‘we took the chance it would be fun’ – yes that’s it, 100% 😀 If you don’t try something, how do you know if you’ll like it? Chances are, you’ll love it! I never understand people who say, ‘I don’t like …’ and then you find out they’ve never tried it! I’m so pleased I triggered your own special travel memories too with this post 😘

  • Tina Schell

    Terrific examples Sarah! I agree wholeheartedly that the memorable experiences are those where we step out of our comfort zone. After all, isn’t that what travel should be about? I’ll admit thought that I’ve not eaten in any of the homes of the local peoples when we’ve been out of the country. I am the least adventurous foodie you’ll ever meet. Loved your post.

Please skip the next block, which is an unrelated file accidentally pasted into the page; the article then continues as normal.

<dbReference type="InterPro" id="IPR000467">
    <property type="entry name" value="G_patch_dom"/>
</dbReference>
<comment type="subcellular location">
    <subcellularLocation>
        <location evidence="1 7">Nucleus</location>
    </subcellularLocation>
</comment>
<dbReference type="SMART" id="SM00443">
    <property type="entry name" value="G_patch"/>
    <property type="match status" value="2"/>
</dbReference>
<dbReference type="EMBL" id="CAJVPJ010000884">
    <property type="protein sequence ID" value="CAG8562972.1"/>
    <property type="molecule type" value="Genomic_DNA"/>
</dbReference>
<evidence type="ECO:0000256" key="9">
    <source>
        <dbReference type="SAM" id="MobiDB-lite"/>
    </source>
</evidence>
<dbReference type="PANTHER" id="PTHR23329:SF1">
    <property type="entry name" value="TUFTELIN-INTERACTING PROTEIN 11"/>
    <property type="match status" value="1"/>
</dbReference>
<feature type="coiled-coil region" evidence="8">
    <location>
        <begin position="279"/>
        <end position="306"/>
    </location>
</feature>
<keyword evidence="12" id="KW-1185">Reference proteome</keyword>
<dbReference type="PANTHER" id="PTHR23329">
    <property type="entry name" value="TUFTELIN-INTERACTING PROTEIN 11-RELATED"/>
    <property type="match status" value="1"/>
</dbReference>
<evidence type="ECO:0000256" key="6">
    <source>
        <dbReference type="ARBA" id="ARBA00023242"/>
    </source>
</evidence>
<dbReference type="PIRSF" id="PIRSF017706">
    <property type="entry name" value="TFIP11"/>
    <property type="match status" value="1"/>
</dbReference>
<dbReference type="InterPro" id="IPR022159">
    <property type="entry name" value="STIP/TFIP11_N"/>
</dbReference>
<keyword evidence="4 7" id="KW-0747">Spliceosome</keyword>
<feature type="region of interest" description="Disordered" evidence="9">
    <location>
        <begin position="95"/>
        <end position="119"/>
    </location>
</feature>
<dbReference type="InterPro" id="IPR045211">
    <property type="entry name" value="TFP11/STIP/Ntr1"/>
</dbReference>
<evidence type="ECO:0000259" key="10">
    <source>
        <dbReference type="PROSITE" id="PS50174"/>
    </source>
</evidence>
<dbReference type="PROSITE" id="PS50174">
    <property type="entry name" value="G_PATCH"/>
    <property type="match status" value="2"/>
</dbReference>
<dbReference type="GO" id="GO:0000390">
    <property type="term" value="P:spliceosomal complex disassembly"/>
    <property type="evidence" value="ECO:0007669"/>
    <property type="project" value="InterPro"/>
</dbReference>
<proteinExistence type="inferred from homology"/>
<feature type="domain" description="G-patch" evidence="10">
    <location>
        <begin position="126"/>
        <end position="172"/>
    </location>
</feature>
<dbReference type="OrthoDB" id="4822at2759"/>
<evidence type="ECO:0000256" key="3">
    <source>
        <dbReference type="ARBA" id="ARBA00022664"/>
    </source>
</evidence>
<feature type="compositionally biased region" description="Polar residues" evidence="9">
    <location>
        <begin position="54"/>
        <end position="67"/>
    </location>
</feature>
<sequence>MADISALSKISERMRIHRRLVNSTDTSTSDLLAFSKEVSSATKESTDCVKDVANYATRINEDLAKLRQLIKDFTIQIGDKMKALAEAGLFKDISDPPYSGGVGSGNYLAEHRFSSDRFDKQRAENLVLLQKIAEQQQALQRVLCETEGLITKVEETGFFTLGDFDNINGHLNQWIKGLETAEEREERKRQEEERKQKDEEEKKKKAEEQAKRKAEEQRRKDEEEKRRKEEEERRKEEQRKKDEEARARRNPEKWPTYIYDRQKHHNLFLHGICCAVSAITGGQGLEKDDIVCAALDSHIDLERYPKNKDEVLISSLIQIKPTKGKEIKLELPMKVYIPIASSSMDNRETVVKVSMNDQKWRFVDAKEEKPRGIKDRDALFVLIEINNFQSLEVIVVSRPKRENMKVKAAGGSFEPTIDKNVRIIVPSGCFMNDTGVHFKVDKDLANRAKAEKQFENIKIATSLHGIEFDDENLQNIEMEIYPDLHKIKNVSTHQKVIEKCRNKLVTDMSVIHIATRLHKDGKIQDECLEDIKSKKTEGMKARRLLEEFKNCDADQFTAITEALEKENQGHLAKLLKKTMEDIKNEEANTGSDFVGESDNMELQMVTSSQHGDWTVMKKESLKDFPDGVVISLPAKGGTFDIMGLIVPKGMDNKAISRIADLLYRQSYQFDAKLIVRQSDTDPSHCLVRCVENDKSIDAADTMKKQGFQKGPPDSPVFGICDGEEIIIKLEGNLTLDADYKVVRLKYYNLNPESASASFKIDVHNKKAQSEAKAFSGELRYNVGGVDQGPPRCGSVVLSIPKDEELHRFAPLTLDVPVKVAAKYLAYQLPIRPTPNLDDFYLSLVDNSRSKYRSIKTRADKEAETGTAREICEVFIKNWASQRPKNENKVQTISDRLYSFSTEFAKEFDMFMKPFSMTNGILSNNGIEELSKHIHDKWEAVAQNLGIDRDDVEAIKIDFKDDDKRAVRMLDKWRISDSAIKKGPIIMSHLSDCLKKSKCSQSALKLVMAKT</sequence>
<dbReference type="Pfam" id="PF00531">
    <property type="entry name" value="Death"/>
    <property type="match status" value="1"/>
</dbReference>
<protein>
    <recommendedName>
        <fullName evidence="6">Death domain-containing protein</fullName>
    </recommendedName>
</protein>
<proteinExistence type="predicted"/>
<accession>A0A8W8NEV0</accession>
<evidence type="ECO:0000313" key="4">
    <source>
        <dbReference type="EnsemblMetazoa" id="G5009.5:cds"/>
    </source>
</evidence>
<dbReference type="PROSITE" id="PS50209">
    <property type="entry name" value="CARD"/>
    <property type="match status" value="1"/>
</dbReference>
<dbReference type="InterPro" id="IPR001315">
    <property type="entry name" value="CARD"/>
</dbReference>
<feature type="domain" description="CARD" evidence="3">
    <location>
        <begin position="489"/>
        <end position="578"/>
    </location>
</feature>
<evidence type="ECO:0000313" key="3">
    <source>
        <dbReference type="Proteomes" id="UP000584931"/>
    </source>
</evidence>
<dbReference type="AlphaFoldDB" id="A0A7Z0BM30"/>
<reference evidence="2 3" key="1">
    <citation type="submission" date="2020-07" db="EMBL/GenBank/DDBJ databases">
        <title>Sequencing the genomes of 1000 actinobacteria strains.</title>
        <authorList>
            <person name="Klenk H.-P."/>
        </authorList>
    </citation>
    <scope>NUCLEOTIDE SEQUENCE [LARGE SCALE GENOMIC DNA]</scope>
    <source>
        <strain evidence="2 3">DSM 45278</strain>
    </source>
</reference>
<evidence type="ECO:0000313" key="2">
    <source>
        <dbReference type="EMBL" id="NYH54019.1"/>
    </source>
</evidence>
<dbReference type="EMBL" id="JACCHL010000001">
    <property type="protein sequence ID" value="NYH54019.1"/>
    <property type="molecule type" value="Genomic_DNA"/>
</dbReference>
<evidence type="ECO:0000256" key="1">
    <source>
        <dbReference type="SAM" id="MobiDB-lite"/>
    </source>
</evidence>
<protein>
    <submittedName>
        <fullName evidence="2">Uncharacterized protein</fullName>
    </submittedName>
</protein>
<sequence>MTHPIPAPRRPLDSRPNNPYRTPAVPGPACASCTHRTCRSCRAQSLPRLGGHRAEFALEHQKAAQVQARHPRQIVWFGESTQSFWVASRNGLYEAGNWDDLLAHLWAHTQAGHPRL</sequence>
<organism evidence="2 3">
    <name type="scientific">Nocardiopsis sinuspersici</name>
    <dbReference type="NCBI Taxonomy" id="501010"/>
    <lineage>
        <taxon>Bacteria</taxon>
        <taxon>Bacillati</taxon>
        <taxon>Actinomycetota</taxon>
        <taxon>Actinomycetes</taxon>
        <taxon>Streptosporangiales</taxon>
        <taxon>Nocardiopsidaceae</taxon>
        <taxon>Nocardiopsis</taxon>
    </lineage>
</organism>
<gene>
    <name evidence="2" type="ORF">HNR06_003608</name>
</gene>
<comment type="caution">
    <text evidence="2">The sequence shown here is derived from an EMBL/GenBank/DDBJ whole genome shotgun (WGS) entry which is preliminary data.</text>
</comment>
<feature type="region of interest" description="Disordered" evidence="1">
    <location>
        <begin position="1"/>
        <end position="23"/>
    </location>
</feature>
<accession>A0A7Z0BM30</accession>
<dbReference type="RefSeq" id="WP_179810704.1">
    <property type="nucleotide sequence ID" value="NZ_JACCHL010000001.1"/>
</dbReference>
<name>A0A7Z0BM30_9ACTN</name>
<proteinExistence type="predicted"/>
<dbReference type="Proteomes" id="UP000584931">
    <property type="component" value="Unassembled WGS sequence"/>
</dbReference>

• Sarah Wilkie

      Thanks so much Tina, I’m glad you enjoyed these 😊 I’m not sure though that I could square being an unadventurous eater with travelling! I’m careful to avoid street food unless I know from a local that it’s safe (we were with a guide when we ate the crickets and she recommended that particular stall, advising us to avoid a couple of others in the area) nor would I eat in someone’s home at random. But if taken there as part of an organised visit, then yes, I’m happy to give it a go!

  • grandmisadventures

    Wise words from Jane Austen and beautiful pictures that represent how important it is to get out of our own place and meet others, eat different food, experience different cultures, and gain a much greater sense of how small our piece of this world really is. 🙂

  • Tanja

    Great points. yes, we get to see how other people live briefly and we should respect customs and culture of the place we are travelling.